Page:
Lucasfilm.com: Touching on your background before you started working on the Young Indy series, could we ask about your familiarity with Lucasfilm’s productions leading up to that time?
Jonathan Hales: I’d seen the first three Star Wars movies and the first two Indiana Jones movies. I had seen them purely as a moviegoer.
Speaking about your career itself, you appear to have had an interesting mix of experiences between theater, film, and television. Could you summarize a little about what you’d been doing, and do you feel that there was anything specifically that made you a strong candidate for Young Indy?
I started in theater, both writing plays and directing them. I wrote a lot for television and then moved into feature films. I didn’t necessarily want to do features because I liked them too much! One of the things that might have helped with Young Indy was that after I went to university in England, I went to the University of Texas in America. I did a lot of traveling around the States while I was there. That experience helped me, and I did talk about it with George Lucas. My living experiences and some of the interests I had fitted within the scheme for the series.
You were interested in history, correct?
Yes, I’d done a lot of reading and had information that was useful. I knew about Mexico, the First World War, and these different topics.
In your initial discussions about the series, how was it explained to you?
Quite simply, I was living in London and my agent telephoned me explaining that George Lucas was coming to town with an idea for a new television series. Of course, I was interested in meeting him. I went to the Pall Mall area of London, and met with George and [producer] Rick McCallum. George explained that he wanted to do a television series about young Indiana Jones, which would cover a large part of the 20th century, because that was Indy’s lifetime. He wanted it to have an education aspect. That was important to him. I liked the sound of that very much. It wasn’t much more than that. We met for about 20 minutes. I was their first meeting that day, and they had a list of other writers they were meeting with, and I remember trying to read the list upside down across the table to read the names of the other people! After about five or six days, my agent phoned up and said, “They want you to do it.”
Did you start work on the series before you came to California?
No. I can’t remember how long it was, maybe five or six weeks, before we all went out to San Francisco and Skywalker Ranch. Five British writers went out. [Lucasfilm research librarian] Debbie Fine had sent us all a big folder with information about Northern California, which was very nice, but that was it.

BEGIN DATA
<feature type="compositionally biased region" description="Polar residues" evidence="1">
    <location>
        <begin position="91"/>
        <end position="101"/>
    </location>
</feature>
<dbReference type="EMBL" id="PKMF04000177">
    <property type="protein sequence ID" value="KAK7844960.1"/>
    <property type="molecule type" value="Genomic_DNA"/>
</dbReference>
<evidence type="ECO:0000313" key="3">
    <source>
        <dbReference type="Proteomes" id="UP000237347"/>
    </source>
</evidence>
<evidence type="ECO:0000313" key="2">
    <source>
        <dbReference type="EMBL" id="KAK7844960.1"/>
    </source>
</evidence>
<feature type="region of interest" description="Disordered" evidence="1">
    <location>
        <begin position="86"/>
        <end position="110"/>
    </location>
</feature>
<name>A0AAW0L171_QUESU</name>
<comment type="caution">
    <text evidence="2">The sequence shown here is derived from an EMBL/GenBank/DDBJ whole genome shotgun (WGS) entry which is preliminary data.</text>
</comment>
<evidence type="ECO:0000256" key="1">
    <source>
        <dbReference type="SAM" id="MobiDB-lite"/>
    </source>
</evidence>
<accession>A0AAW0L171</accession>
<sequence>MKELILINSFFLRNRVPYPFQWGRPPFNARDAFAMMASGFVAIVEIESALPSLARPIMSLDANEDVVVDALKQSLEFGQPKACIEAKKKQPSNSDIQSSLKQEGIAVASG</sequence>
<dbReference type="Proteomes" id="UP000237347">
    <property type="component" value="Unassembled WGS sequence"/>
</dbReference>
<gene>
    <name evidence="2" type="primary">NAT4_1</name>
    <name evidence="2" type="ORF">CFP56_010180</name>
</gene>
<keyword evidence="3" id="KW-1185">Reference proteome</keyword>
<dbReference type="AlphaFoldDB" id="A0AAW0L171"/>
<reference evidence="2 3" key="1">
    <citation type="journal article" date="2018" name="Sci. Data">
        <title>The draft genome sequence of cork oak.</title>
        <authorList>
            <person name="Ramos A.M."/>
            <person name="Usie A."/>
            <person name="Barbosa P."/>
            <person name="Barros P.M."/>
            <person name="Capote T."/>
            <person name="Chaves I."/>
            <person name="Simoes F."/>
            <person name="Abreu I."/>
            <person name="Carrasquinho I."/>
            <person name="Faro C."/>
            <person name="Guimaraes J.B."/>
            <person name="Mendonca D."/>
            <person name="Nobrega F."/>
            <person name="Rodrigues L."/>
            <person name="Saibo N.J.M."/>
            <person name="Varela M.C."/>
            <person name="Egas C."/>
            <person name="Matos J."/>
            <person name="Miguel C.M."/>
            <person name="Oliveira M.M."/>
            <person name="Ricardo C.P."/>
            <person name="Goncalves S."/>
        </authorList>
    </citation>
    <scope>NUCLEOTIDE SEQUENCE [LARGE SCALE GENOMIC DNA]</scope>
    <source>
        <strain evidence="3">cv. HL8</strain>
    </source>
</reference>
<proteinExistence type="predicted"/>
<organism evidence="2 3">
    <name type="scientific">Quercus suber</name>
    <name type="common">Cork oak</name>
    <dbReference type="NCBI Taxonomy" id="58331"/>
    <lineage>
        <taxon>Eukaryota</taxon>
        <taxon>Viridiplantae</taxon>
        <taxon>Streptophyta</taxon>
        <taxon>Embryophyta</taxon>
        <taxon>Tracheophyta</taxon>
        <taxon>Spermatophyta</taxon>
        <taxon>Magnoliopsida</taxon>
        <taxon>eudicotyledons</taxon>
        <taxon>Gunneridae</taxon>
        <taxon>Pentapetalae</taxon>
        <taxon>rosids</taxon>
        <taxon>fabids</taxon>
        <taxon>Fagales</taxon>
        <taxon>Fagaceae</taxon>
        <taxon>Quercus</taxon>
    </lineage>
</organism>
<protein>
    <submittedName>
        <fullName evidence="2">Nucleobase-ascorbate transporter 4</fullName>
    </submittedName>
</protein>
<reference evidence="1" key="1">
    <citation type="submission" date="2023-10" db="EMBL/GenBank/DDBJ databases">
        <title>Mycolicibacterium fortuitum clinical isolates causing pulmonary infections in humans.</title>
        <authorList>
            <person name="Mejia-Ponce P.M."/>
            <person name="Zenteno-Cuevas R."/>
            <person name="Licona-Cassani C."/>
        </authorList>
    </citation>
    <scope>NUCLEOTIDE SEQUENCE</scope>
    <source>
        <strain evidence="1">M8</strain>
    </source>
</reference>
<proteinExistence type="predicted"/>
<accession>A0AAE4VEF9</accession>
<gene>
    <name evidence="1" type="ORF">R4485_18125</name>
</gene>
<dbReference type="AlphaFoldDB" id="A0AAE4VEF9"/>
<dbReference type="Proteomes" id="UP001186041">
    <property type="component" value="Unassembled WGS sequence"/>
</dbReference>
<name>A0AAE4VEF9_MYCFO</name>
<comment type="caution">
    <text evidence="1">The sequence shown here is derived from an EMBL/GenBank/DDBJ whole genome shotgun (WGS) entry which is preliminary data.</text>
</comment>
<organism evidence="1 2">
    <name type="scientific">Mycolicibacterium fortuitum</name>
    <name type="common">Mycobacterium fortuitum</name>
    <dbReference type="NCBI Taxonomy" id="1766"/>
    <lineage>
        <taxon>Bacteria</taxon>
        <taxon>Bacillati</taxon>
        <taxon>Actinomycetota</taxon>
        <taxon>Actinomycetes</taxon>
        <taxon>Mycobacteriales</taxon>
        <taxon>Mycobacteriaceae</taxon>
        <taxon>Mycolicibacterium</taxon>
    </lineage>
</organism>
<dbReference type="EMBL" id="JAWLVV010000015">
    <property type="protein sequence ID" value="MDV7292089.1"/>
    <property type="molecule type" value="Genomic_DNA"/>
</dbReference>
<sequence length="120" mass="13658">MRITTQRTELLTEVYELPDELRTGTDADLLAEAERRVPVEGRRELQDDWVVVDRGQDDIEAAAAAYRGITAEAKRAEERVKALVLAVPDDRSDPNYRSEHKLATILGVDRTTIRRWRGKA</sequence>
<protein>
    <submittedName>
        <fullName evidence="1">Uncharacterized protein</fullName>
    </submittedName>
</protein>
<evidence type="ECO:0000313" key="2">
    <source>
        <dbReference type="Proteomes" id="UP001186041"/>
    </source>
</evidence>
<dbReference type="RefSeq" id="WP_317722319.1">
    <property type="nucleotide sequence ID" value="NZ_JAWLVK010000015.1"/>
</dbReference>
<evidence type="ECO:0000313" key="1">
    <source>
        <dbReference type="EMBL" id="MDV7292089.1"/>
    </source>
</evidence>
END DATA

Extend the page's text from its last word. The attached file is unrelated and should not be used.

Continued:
So you arrived at Skywalker Ranch with only a general idea of what the series was going to be.
Could you tell us more about this group of writers? How did these men and women work together, and did you know any of them previously?
I didn’t know any of them previously. We were a disparate group coming from Britain. Matthew Jacobs was a director/writer who had done some interesting work for the BBC. Rosemary Anne Sisson had started off writing plays. She was very bright and lively, and had written a number of television shows, including a very popular one over here called Upstairs, Downstairs, which was similar to what Downton Abbey is today. Reg Gadney was a novelist who’d also written a series about John F. Kennedy for British television. Gavin Scott had been a local television reporter. When we arrived in San Francisco, we were met at the airport by Jonathan Hensleigh, who was the one American in the initial group of writers. There were six of us to begin with, and then soon after, Frank Darabont arrived from Hollywood. Later, another American named Jule Selbo joined us. We all had different ranges of experience.
What was the workflow like when you were at the Ranch?
We’d come out to the Ranch for two weeks at a time. Upon arrival, we’d be given a folder of research notes on the specific period and historical personalities that we were going to talk about the next day. We had a bit of homework that night before. Then we would meet the next morning in George’s office, and we’d talk about the characters, the period, maybe the particular incident that was going to be the central part of the episode. Then after lunch, we would construct an outline for the episode, which consisted of 16 main scenes, four per act, as it were. At four o’clock, someone from the kitchen would bring tea in on a trolley with little cakes. It was delightful, and then we’d go on until we finished, usually around six o’clock. Afterwards, we’d go back to the guest house and have dinner together, and retire back to our rooms and do our homework for the next day (or not do our homework depending on how lively and conscientious we all were).
At the end of two weeks, we had 14 episodes outlined. On the last day, we would all write down the two episodes we each wanted to do and give it to George. He then had his own little secret chart where he decided which episodes we were going to get. Curiously, it tended to work out as we wanted. We often got our first choice, and often our second choice. Only once can I remember an occasion where George had to allocate episodes to someone who didn’t choose them (that happened to me). Then we would all go home and write our two episodes, and send them into the Ranch. A couple of months later, we’d all meet again, having read each other’s scripts, and talk about them. People would throw in suggestions and criticisms. When that was done, we’d go home and write the final draft of the script.